At the ballot box; Arcata voters to decide on electricity tax and 'Corps Ain't Peeps'

October 8, 2012
Grant Scott-Goforth

Arcata residents heading to the polls next month will have a chance to vote on whether households with high electricity use should be taxed and whether they agree with the Supreme Court ruling that gives corporations the same rights as people.

Measure H, drafted by former City Councilman Dave Meserve and known as “Corps Ain't Peeps,” seeks to limit corporations' power within city limits without going against federal law and putting the city under legal scrutiny.

The ordinance reads: “To the full extent legally possible under federal and state law, and with the long term goal of changing any federal or state laws that may oppose this ordinance, within the City of Arcata, CA, corporations shall not have the rights of 'Persons' or 'The People' as guaranteed by the Constitution of the United States, the Bill of Rights and the Fourteenth Amendment.”

The measure is in response to Citizens United v. the Federal Election Commission decision -- commonly referred to as “Citizens United” -- a 2010 Supreme Court ruling that rejected government limits on political spending by corporations and unions.

Move To Amend, a national movement coordinating grassroots opposition to the Supreme Court decision, offers a template initiative that has inspired more than 300 communities around the nation to enact similar resolutions, according to National Field Organizing Director Kaitlin Sopoci-Belknap.

Sopoci-Belknap said the San Francisco County Board of Supervisors placed a similar initiative on its ballot this year, and that more traditionally Republican and blue collar communities have also passed similar laws.

”It definitely has been picking up steam,” she said. “I'm sure that Arcata will pass the measure.”

Meserve said more than 30 people have publicly endorsed the initiative, including Arcata Mayor Michael Winkler, Councilman Shane Brinton and Councilwoman Susan Ornelas.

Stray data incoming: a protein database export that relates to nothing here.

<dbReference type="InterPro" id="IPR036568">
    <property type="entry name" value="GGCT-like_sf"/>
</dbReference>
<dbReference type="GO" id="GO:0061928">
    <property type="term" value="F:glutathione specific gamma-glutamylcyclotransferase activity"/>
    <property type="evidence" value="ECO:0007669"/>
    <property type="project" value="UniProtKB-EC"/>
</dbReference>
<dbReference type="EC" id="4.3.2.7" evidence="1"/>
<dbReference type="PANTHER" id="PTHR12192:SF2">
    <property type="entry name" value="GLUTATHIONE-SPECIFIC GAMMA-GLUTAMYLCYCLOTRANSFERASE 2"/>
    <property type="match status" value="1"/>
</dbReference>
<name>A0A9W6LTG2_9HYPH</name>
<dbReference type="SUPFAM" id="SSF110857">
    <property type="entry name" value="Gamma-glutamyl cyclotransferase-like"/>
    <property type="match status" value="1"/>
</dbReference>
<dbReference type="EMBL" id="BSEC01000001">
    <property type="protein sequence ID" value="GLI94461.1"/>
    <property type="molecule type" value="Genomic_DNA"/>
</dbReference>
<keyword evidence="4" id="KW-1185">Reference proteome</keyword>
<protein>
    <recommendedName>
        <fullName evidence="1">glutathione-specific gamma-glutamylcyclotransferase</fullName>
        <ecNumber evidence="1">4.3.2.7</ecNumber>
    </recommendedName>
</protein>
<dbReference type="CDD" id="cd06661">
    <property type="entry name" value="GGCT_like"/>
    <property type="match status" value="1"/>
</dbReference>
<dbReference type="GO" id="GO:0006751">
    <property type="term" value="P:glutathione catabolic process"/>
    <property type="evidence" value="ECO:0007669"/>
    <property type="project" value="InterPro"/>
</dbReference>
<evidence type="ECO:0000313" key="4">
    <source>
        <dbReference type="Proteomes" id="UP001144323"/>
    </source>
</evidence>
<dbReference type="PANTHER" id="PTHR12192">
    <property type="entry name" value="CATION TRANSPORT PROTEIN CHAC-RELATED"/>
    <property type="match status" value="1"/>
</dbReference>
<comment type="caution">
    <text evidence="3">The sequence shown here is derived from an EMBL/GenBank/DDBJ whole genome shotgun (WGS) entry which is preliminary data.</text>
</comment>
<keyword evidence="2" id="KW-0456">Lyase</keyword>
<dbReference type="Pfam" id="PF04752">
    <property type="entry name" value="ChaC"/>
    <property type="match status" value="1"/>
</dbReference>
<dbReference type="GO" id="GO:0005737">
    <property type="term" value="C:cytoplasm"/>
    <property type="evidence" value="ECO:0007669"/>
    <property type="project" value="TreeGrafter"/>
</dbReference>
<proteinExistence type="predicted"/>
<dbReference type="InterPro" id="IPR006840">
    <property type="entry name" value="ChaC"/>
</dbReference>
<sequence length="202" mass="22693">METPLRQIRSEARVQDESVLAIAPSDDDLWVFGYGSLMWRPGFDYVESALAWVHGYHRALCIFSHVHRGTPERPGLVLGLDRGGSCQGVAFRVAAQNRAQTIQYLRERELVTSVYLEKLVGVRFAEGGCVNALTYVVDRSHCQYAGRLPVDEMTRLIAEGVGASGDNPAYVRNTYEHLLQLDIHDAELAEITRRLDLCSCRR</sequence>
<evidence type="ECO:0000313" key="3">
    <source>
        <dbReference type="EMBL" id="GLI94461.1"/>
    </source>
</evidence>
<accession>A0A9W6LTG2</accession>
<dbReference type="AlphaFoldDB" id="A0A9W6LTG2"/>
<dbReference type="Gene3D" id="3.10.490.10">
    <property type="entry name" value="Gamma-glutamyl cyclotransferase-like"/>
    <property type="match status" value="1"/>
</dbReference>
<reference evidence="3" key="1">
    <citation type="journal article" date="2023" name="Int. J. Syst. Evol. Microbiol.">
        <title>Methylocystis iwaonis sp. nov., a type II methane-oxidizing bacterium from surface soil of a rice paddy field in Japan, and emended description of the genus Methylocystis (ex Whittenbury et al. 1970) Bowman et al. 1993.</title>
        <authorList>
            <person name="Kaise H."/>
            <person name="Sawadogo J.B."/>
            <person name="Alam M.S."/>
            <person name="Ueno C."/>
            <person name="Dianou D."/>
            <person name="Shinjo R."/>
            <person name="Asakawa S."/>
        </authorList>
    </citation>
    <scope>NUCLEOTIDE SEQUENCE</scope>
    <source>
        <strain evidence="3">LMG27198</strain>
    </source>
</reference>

”I had pretty much wholly positive responses from the people we've talked to,” Meserve said. “We're making a pretty strong statement.”

Saying that he is not a fan of long campaigns, Meserve expects to begin delivering lawn signs and advertising for the measure this week, focusing on the five weeks leading up to election day.

Meserve said he is confident that the wording protects the city from legal action, noting that City Attorney Nancy Diamond called it a declaratory statement.

In Diamond's review of the initiative, she wrote, “state law expressly defines a 'person' to include corporations as well as natural persons. The City of Arcata is required to operate in a manner consistent with State law, and, therefore, the City may not enact laws that seek to redefine a 'person' to exclude corporations from that definition.”

On Wednesday, the Arcata City Council voted 3-0-2 in favor of supporting Measure H. Councilman Mark Wheetley and Ornelas abstained, citing concerns about the council taking positions on local ballot measures.

The council did not vote on supporting Measure I -- which the council drafted and placed on November's ballot -- after citing similar concerns over the propriety of endorsing local ballot measures.